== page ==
The deliberate downing of Malaysia Airlines Flight 17 should not be compartmentalized in East-West, post-Cold War geopolitics. It was a crime of mass murder, and we join the global mourning for the loss of innocent passengers.

While the lives of all 298 on board were precious, it’s especially tragic that among those killed were many who had dedicated their professional lives to saving lives through AIDS research.

Their humanitarian work contrasts with the cowardly selfishness of those accused of firing on the jet — Russian-leaning Ukrainian separatists, many of whom received direct support from Russia.

Evidence of the connection continues to mount. On Sunday, Secretary of State John Kerry said that U.S. intelligence agencies tracked the launch of a missile from a rebel-held area in Eastern Ukraine. And the U.S. embassy in Ukraine’s capital, Kiev, also confirmed the authenticity of recorded conversations in which rebel leaders boasted about their barbaric act.

Compounding this cruel disgrace, separatists initially blocked access to the crash site, withheld the recovered “black boxes” from the Ukrainian government and, in a particularly despicable insult to victims’ families, held hostage the corpses of victims.

Facing intensifying international pressure, the rebels eventually yielded on Monday and reluctantly cooperated with investigators. Separately, Russian President Vladimir Putin called for access to the crash site and said no one has a right “to use this tragedy to achieve their narrowly selfish political goals.”

Even by Putin’s low standards, such a statement is highly hypocritical. His government has encouraged, trained and armed many of the separatists. The destabilization has led to a low-level war that has killed scores in Ukraine. And although many in the West unfortunately seem to have forgotten, Russia annexed Crimea in clear violation of international law.

Europe, and the world, should fear that Putin’s ambitions are bigger.

“Mr. Putin has established a doctrine that he can protect ethnic Russians and Russian speakers wherever they may be — and there are a lot of them in Estonia, Latvia, Lithuania, Bulgaria, Romania and Poland, and a whole lot in Kazakhstan,” said John Herbst, former U.S. ambassador to Ukraine and now director of the Atlantic Council’s Eurasia Center. “This is a challenge to all of those countries. So the games being motivated by short-term economic interests are fool’s games, because if Putin wins in Eastern Ukraine he’s not going to stop.”

To date, European leaders have been reluctant to impose meaningful economic sanctions on Russia. Although tougher measures were taken at Tuesday’s meeting of European Union (E.U.) foreign ministers, they were nowhere near “sector” (or targeted) sanctions that could significantly restrict Russia’s economy.

While a transparent investigation into the crash of Flight 17 is warranted, Russian aggression before and even since then gives Europe ample reason to act.

This week’s tough talk from British Prime Minister David Cameron was encouraging, but it was overshadowed by the news that French President Francois Hollande would proceed with the sale of the first of two Mistral helicopter carrier warships to Putin’s Russia. The second delivery, Hollande said, would depend on “Russia’s attitude.”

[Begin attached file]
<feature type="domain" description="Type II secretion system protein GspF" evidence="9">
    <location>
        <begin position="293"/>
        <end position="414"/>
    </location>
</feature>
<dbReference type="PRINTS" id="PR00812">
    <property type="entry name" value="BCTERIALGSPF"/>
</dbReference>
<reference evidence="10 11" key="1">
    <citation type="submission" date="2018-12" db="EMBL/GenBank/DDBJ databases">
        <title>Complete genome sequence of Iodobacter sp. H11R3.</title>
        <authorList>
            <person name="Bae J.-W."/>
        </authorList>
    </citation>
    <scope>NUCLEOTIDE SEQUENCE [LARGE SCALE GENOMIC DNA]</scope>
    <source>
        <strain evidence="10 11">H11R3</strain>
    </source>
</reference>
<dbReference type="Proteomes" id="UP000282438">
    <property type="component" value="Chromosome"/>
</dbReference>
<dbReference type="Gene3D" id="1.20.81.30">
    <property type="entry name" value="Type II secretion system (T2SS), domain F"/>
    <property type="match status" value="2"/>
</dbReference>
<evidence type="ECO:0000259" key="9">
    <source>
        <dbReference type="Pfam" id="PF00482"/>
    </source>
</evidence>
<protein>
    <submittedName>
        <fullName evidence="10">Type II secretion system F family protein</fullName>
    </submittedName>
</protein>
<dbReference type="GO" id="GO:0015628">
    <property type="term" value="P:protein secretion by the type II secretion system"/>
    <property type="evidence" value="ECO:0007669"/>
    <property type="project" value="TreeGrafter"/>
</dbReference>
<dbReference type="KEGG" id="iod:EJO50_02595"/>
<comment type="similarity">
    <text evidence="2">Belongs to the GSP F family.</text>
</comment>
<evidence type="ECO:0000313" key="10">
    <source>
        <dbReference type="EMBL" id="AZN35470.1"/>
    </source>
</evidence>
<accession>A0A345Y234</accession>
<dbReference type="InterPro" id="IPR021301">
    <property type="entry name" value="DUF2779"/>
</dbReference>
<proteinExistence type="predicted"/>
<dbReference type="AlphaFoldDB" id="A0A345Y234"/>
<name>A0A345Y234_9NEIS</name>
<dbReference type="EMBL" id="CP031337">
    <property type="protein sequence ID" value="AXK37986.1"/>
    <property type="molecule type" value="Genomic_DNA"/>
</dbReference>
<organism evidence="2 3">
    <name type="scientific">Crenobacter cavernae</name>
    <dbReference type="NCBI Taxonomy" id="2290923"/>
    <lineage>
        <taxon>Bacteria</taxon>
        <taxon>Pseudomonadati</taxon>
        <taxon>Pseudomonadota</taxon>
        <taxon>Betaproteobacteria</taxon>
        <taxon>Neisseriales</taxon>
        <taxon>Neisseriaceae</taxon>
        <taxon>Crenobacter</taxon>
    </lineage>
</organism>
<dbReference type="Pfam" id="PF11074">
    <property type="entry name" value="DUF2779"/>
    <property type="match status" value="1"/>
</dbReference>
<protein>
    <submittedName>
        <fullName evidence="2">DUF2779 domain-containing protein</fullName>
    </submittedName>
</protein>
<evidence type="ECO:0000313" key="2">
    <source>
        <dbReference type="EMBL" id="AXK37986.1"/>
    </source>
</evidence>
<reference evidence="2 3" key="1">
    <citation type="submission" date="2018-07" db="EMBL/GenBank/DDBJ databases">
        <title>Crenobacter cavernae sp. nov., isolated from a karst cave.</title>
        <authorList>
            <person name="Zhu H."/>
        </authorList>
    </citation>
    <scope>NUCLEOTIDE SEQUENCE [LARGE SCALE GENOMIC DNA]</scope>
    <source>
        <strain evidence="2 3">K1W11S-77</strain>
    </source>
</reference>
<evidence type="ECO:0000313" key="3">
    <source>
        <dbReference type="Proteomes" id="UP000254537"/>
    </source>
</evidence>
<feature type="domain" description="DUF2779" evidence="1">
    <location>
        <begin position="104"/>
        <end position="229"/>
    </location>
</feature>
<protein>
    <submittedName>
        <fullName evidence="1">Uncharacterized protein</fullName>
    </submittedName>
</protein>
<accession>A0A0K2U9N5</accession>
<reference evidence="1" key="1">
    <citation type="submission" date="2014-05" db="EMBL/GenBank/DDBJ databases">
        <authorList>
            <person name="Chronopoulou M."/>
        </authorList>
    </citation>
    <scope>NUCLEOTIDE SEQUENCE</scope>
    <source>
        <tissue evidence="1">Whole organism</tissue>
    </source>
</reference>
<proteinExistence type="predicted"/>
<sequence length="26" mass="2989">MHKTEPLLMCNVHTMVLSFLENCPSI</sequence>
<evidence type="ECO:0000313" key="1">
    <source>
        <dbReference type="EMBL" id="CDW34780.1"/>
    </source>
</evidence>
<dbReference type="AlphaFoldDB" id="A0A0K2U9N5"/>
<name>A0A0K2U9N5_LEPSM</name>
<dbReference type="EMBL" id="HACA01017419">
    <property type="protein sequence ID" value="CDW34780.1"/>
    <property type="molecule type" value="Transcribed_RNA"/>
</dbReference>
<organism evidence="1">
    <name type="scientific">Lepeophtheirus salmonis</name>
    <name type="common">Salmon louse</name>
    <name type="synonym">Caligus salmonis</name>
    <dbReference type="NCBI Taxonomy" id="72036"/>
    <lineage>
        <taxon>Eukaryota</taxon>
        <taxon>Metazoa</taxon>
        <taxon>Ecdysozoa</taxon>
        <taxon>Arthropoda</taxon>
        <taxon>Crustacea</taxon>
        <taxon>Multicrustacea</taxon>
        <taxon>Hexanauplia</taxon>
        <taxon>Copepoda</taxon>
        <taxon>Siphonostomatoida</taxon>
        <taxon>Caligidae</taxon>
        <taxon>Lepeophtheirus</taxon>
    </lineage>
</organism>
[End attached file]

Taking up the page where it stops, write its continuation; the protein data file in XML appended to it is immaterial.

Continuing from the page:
Russia’s attitude — Putin’s really, since he leads like a democratically elected dictator — appears quite clear. For instance, he has used Russia’s perch as a permanent member of the United Nations Security Council to protect Syria’s homicidal regime. He has destabilized neighboring nations like Georgia and earlier this year annexed Crimea.

Ukraine relinquished its vast arsenal of nuclear weapons at the end of the Cold War in exchange for guarantees of territorial sovereignty. Russia’s annexation of Crimea and the war against Ukraine send all the wrong signals to Tehran as world powers try to convince Iran to abandon its potential nuclear weapons program.

The attack on the Malaysian jet should be a long-overdue turning point for the West when it comes to responding to Russia. After years of post-Soviet engagement and enticements for the country to become a productive international actor, and recent half-measures to deter further incitements, a strategic shift is needed.

It’s time for the West to wake up to Putin, who considers the dissolution of the Soviet Union the “greatest geopolitical catastrophe of the century.” In reality, the breakup meant freedom for millions who suffered under Soviet domination. The West must make it unmistakably clear that Putin’s provocations will be met with extraordinarily high economic and political costs. Although such a response could hurt already-shaky European economies, much greater economic damage would occur if Putin is left unchecked.

Stricter sanctions should be imposed to make Putin, ever the KGB officer, refigure his Cold-War calculus. He needs to realize that he’s weakening Russia — and his own hold on power — by menacing neighboring nations.